Chapter 8 of “A Life Worth Living – The Story of Sassy”
Chapter 8 – Nothing Lasts Forever
“This is Gabby.” Liz gushed over a white pile of fur that squirmed in her lap, barking all the while. “We saw how much you guys love Sassy that we had to get a dog too.”
Although it was near the end of Fall, the weather was still beautiful in Florida (as it almost always is!) so we joined the gang for yet another weekend party at Kris and Liz’s lake house. Today they were showing off a new addition to their family – a beautiful white maltese. However while Anne and I complimented them on their new baby, Sassy was not a fan.
“What’s the matter, dear?” Anne looked down from her chair at Sassy who was trying desperately to get picked up while Gabby yapped at her heels. “It’s ok, she won’t hurt you, go play.”
In spite of Anne’s command, it soon became clear that playing with Gabby was pretty much the last thing Sassy wanted to do. In fact, we quickly realized that the only thing Sassy wanted to do when it came to Gabby was to get away from her!
It’s not that Gabby was a bad dog – on the contrary, she was a loving and friendly puppy and I enjoyed playing with her. But as far as Sassy was concerned, Gabby was a bit too friendly — Sassy didn’t appreciate Gabby’s way of showing her excitement — which involved Gabby constantly getting right up in Sassy’s face and barking at the top of her lungs. For a mild mannered dog like Sassy (who was used to lounging away the day listening to elevator music in a quiet apartment), having Gabby chase her around and scream in her face wasn’t Sassy’s idea of a good time — in fact it scared the you-know-what out of Sassy every time!
As I observed the situation, I was unable to resist the obvious Seinfeld reference, “Has Gabby always been a close barker?”
Anne kicked me under the table and flashed a set of crazy eyes at my social faux pax, but Kris just played it off, “Oh, don’t mind Gabby, she does that to everybody.” (Which only proved that my reference was right on!)
But the problem was that Sassy did mind – she didn’t like having Gabby in her face at every turn. And it didn’t help matters that Gabby was much faster than Sassy – despite being less than a year old, Gabby had long legs and she could race circles around our little yorkie. Try as she might, Sassy just could not escape Gabby – or her bark. For that matter, neither could any of the rest of us – yikes!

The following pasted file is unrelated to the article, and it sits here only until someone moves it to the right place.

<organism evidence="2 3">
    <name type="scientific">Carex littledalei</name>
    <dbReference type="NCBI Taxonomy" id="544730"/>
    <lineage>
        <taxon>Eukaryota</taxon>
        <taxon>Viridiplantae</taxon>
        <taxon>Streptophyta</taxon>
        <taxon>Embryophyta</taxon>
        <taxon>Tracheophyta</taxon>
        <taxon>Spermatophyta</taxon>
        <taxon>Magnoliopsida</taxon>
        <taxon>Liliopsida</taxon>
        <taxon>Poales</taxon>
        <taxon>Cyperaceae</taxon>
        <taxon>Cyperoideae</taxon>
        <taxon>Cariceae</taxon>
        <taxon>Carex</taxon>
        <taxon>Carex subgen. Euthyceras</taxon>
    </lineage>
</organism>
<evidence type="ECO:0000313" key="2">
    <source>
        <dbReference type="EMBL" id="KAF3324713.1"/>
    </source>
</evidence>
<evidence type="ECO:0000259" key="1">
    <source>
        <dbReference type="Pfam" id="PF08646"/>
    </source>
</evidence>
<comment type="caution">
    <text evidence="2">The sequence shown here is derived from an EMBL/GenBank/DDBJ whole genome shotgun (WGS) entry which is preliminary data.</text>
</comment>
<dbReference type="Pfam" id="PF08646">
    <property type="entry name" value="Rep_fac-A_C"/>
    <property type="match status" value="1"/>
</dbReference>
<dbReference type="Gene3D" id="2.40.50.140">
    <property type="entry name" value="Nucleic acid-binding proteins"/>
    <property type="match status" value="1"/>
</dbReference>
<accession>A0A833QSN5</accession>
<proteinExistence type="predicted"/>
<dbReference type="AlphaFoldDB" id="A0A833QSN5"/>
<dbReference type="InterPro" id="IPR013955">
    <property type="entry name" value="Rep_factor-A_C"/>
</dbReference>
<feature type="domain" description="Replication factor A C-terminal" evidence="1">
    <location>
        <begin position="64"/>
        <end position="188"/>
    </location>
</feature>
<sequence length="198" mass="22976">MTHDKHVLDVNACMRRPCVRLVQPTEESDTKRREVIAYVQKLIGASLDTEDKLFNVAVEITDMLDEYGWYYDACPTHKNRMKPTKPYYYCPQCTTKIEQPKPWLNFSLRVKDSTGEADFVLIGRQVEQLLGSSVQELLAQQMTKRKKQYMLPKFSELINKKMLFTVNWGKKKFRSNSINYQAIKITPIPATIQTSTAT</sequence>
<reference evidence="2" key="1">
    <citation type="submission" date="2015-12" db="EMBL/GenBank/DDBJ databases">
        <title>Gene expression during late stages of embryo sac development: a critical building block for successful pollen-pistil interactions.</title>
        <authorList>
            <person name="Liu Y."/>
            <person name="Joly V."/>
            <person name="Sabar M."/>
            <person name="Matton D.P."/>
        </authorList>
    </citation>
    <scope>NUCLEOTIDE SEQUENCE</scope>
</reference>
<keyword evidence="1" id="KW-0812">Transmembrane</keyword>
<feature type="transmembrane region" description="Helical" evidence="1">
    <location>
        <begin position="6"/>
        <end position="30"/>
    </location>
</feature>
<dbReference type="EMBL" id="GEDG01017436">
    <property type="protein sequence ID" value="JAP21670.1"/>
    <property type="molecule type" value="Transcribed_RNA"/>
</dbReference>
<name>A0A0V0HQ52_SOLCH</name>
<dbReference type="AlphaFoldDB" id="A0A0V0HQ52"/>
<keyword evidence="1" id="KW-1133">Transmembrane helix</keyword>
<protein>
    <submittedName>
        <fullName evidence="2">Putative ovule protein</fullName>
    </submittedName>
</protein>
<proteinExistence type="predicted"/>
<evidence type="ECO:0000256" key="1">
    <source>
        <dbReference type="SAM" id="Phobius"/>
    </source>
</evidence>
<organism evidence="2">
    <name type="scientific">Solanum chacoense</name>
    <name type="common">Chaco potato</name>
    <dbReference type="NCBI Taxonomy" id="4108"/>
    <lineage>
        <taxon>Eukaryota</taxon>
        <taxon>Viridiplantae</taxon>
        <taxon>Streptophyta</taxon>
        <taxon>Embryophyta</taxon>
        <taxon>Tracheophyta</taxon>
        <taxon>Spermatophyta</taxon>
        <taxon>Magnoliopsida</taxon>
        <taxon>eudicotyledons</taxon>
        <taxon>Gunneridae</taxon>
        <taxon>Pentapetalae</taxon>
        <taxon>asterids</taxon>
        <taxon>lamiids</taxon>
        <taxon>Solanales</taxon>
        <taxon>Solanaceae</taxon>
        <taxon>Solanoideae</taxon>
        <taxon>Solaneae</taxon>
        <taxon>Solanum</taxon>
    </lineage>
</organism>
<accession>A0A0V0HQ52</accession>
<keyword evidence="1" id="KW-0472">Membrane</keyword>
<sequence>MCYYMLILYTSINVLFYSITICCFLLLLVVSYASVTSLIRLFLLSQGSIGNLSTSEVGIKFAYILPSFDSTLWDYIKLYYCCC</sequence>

Eventually I tried sitting on the floor and playing with both of the girls, holding out chew toys and the like for each of them to go after, but Gabby got to every toy first (no matter how much I tried to separate them), threw the toys even further away from Sassy, and then ran over to Sassy and barked in her face “play, play, PLAY” some more.
As you can imagine, Sassy quickly wanted nothing to do with the game, or with Gabby. Instead, Sassy’s new ‘game’ became how to get Anne or I to pick her up and help her escape.
Unfortunately for her, this marked the beginning of the end of Sassy’s time at the lake house; no longer was it a peaceful refuge for her to relax at while she spent time with us. Oh, we continued to try bringing Sassy with us whenever we visited our friends, but it was never the same – Sassy was always on edge – always trying to slink around quietly to avoid being seen and fearful that Gabby would come around the corner at any moment to try to play with her.
A few months later Liz and Kris got another maltese. When we heard the good news, we decided to bring Sassy over again – hoping that having a third dog in the mix would ease the pressure on the Sassy-Gabby situation. Unfortunately it didn’t work out. But that didn’t stop The Boz from making light of everything.